The moment, and week, overall has reminded me of when I volunteer as a camp counselor at St. Stephens, a Greek Orthodox summer sleepaway in South Carolina (yes, I am a nerd!) For the first few days, we’d have to deal with kids trying too hard, or acting too cool to do something, or singling out one kid and leaving him, or trying to stuff entire rolls of toilet paper down a toilet set up on a single tank septic system. And then come Wednesday or Thursday, we’d sit down at night, and kids would start sharing their struggles and stories and worries and hopes and fears and somehow, in their tiny child brains, they finally register, “oh, there are other humans, and they feel things too, did everybody know this?!”
After that, you see them stepping up to do the kind of dorky cheesy things you only see in movies — giving their ice cream to younger kids just to see a smile on their face, going out of their way to sit with somebody who isn’t talking to anybody, coming together as a complete unit and absolutely crushing and demoralizing the 11-year-olds in water balloon relay races.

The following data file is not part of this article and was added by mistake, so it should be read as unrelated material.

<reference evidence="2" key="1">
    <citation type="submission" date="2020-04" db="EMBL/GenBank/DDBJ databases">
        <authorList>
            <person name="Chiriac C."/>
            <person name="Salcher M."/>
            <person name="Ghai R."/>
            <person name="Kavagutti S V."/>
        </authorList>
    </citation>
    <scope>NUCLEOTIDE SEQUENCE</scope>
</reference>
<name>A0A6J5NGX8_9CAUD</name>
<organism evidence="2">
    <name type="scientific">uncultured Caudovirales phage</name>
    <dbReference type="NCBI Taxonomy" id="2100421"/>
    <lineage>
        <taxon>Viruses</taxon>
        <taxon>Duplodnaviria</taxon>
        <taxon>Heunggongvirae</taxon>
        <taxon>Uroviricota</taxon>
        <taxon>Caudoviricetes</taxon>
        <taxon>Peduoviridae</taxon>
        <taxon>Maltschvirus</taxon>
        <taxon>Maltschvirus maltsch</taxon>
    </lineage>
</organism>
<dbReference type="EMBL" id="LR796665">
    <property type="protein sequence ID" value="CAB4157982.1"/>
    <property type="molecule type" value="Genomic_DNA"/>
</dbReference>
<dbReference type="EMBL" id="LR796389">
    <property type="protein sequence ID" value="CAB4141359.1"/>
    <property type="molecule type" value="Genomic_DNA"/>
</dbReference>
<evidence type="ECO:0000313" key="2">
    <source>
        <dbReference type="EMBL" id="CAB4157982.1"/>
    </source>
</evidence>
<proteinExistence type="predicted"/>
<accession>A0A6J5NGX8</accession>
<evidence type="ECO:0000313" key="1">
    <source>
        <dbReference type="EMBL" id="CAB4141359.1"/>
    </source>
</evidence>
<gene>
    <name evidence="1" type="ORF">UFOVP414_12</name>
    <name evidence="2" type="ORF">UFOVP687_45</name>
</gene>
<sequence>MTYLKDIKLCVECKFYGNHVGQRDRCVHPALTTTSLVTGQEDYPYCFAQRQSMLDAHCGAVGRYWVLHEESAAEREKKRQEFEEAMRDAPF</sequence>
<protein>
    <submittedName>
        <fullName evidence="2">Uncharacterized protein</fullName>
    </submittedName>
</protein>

I know, I know, the name of the game is win, and I also know, we heard and assumed similar things in the first few months of the previous coaching staff. But trust me, I know what tangible, dramatic emotional realization looks like, and its a phenomena that FSU has been experiencing all week.
“As you sit there and you look at relationships,” Norvell said, “when you’re willing to invest in a relationship with a young man and the team gives you a better sense of passion and purpose when you get the chance to compete with them.”
“When you’re side by side and you’re in a tough and challenging moment, and you know that relationship is strong, you know what that relationship has been built upon, I think you’re going to give more.”
I can’t stop watching the new release from James Blackman. Well, I say release, but really it’s about where he loads the ball. Blackman’s loading the ball deeper and doing a better job elevating his throwing elbow above his throwing shoulder. This load and motion shortens his delivery and develops more consistency on his throws. Then, when you look at his lower body, he’s emphasizing being more consistent about getting weight on the front knee and being balanced.